•  I recently decided to listen to those for whom I care a great deal, to hear their point of view and try to better understand their perspective. Their truth is just that and I find it difficult to argue with someone who firmly believes his or her truth.
  • When you feel marginalized, patronized, ignored, and lied to, it’s easy to understand why you might look to a different source for salvation.
  • There have been many studies done (WSJ piece) on the psychological toll the current environment is taking on our lives. The inability to do anything about the chaos and lies, leaves us feeling hopeless and lost (US News piece). Depression, a lack of sleep, anger, hopelessness; it all eventually catches up with you.
  • People have justifiably stopped watching the news or listening to the media. The average person doesn’t know what to believe anymore, and therefore, chooses not to believe anything.

Here is when you add what you see. This is the part that is most interesting. We all see something different because we have different perspectives and histories. Thinking your own perspective is the correct one, is dangerous. It will leave you feeling angry and frustrated. I feel this way almost every day and I have to remind myself to take a step back and breathe.

 

Where It’s All Going

  • Hate to say it, but I think it’s going to get worse before it gets better. The greedy, lying, SOBs, have far too much to lose and they won’t stop until they get want they want; often at our expense.
  • Authoritarian power mongers are winning elections in many countries; their collective power and clout is helping to put them in office and keep them there. Then of course there are the dictators who gain power by other means. I don’t necessarily see these men as more dangerous than those who are elected.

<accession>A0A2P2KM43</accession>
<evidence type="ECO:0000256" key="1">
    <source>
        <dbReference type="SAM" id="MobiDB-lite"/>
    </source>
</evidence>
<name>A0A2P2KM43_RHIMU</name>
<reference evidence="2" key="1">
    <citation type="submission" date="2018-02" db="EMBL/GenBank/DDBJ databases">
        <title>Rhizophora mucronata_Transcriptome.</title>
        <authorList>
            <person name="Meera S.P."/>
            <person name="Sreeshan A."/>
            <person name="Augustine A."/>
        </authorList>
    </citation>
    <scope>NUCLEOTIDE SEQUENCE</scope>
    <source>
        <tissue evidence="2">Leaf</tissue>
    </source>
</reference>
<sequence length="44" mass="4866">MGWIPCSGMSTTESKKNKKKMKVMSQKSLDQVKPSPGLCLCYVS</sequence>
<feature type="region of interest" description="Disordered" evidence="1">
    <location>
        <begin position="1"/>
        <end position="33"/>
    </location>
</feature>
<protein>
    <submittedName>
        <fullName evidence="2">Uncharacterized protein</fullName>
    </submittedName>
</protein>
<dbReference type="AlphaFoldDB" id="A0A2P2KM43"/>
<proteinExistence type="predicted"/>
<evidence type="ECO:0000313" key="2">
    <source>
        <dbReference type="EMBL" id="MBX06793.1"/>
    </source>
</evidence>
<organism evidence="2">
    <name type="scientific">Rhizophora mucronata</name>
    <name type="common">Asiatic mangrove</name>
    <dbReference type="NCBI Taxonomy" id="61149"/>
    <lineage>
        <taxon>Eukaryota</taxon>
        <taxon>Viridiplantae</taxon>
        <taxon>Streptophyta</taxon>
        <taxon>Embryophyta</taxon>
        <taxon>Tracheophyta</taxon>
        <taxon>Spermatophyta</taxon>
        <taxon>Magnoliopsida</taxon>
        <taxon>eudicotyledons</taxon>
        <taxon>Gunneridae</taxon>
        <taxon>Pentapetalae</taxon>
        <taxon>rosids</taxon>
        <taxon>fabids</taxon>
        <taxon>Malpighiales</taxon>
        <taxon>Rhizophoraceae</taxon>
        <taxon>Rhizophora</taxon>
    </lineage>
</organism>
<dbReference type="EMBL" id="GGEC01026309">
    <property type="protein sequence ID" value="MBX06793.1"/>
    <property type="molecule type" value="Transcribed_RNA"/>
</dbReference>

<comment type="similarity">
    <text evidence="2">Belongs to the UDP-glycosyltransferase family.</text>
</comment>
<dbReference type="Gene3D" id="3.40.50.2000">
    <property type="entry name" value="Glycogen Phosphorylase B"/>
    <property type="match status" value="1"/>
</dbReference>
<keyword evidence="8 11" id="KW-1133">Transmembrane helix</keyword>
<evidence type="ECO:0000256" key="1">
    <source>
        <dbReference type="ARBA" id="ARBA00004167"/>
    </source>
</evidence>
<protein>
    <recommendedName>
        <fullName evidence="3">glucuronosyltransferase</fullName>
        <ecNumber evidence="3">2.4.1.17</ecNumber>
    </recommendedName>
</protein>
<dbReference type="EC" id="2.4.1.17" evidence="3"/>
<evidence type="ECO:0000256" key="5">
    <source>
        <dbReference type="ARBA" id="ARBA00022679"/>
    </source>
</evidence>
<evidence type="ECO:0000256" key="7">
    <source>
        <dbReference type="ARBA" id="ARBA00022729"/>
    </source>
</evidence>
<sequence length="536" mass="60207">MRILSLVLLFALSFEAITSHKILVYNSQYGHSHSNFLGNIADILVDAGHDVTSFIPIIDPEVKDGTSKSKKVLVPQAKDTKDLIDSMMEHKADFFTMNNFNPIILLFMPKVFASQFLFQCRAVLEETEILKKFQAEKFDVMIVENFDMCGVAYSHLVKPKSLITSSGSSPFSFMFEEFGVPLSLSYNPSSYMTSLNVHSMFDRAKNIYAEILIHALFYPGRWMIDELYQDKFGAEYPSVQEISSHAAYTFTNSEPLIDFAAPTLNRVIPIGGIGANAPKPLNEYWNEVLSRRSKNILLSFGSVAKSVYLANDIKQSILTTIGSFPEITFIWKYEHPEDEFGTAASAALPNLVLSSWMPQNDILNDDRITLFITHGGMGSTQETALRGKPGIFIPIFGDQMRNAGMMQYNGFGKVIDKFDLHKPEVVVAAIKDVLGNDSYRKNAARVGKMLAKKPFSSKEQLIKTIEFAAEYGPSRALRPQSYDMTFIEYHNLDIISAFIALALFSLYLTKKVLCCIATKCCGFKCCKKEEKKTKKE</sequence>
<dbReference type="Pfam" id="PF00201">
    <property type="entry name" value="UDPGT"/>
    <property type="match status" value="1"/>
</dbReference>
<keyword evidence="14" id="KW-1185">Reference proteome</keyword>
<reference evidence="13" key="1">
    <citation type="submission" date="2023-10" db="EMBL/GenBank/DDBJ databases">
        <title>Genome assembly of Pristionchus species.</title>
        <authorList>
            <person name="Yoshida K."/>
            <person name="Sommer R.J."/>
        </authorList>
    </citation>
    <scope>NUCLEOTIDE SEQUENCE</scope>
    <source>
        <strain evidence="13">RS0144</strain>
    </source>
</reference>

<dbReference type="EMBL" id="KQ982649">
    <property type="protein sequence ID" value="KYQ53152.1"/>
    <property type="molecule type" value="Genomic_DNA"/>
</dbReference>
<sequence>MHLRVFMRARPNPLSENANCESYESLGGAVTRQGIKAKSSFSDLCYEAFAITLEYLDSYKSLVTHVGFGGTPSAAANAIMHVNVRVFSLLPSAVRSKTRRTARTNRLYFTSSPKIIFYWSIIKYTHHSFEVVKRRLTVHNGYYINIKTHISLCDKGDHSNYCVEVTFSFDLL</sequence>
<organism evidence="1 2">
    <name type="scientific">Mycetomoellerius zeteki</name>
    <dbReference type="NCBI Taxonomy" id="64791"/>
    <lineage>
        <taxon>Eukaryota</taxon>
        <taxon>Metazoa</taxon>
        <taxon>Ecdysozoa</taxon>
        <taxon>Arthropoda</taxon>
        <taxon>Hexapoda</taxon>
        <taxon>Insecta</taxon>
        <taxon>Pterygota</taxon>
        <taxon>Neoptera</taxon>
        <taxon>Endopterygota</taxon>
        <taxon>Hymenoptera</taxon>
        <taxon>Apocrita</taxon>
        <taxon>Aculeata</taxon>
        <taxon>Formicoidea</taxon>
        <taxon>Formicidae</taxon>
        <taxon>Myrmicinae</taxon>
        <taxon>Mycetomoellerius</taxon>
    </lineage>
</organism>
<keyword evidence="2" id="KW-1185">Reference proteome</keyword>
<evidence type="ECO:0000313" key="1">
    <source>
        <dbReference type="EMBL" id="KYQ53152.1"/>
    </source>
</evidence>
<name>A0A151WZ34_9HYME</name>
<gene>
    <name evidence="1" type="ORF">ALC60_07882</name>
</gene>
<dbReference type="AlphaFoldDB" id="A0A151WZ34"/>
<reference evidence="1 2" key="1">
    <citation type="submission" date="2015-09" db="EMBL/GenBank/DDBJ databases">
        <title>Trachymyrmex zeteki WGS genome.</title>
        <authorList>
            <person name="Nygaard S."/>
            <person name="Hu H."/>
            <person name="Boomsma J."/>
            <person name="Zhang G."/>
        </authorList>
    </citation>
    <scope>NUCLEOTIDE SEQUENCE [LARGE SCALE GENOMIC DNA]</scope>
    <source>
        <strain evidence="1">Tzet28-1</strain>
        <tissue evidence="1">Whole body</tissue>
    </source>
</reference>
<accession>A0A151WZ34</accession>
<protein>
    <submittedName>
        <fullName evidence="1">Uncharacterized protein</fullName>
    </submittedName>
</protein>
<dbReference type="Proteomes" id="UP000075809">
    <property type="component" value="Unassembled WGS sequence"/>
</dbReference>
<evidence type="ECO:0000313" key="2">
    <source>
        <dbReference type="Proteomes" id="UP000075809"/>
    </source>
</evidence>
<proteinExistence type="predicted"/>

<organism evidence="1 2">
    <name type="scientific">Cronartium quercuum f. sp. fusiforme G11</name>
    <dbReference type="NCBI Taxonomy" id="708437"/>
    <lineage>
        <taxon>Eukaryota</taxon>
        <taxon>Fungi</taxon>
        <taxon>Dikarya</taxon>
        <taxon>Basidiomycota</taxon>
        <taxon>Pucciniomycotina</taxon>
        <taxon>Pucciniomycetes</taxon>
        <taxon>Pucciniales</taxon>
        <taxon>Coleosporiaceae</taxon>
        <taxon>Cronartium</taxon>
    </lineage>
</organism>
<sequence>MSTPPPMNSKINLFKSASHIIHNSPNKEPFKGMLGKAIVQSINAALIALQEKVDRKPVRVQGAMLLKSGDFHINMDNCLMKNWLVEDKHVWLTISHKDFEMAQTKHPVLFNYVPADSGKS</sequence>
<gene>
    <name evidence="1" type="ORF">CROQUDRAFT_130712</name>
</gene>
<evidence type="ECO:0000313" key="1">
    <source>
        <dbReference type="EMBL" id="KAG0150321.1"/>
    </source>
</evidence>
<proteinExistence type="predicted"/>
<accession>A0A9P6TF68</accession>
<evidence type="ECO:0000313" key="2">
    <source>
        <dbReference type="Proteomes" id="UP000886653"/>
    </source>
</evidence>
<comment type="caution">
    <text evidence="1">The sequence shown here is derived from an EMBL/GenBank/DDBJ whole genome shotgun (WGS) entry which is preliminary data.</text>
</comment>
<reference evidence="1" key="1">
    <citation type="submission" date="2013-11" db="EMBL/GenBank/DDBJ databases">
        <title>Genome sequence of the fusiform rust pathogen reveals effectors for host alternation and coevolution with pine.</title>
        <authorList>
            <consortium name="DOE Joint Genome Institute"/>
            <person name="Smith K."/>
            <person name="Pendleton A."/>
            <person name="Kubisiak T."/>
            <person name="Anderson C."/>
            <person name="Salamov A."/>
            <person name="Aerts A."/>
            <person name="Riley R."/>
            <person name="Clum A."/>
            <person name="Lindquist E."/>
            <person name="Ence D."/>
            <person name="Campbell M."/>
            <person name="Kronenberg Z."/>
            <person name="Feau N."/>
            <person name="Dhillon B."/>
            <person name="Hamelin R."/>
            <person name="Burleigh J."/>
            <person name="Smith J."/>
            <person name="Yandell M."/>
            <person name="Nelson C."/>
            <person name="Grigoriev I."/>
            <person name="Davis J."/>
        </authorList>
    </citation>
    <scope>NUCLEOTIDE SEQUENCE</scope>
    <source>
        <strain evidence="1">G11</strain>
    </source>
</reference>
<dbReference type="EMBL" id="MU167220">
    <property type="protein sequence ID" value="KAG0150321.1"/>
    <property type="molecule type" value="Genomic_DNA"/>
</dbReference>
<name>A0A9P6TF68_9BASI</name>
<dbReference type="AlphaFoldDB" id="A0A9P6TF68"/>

• Some leaders use fear, lies and deceit, to get elected and stay in office. It appears that facts and truth is not enough to disprove their rhetoric.
  • There are movements all over the world to stop these hacks. There are also people and organizations putting millions of dollars into the hands of smart leaders who can, at the very least, slow down corruption.
  • Young people, in greater numbers, seem to be joining the conversation lately and that’s a good thing.
  • Sometimes we take three steps forward and six steps back.
  • I truly hate feeling this way, because it’s already pretty dire, but I believe the worst is coming. I don’t believe we are at our breaking point just yet. I don’t think we are capable of wrapping our heads around just how bad it can get. Our optimism can blind us.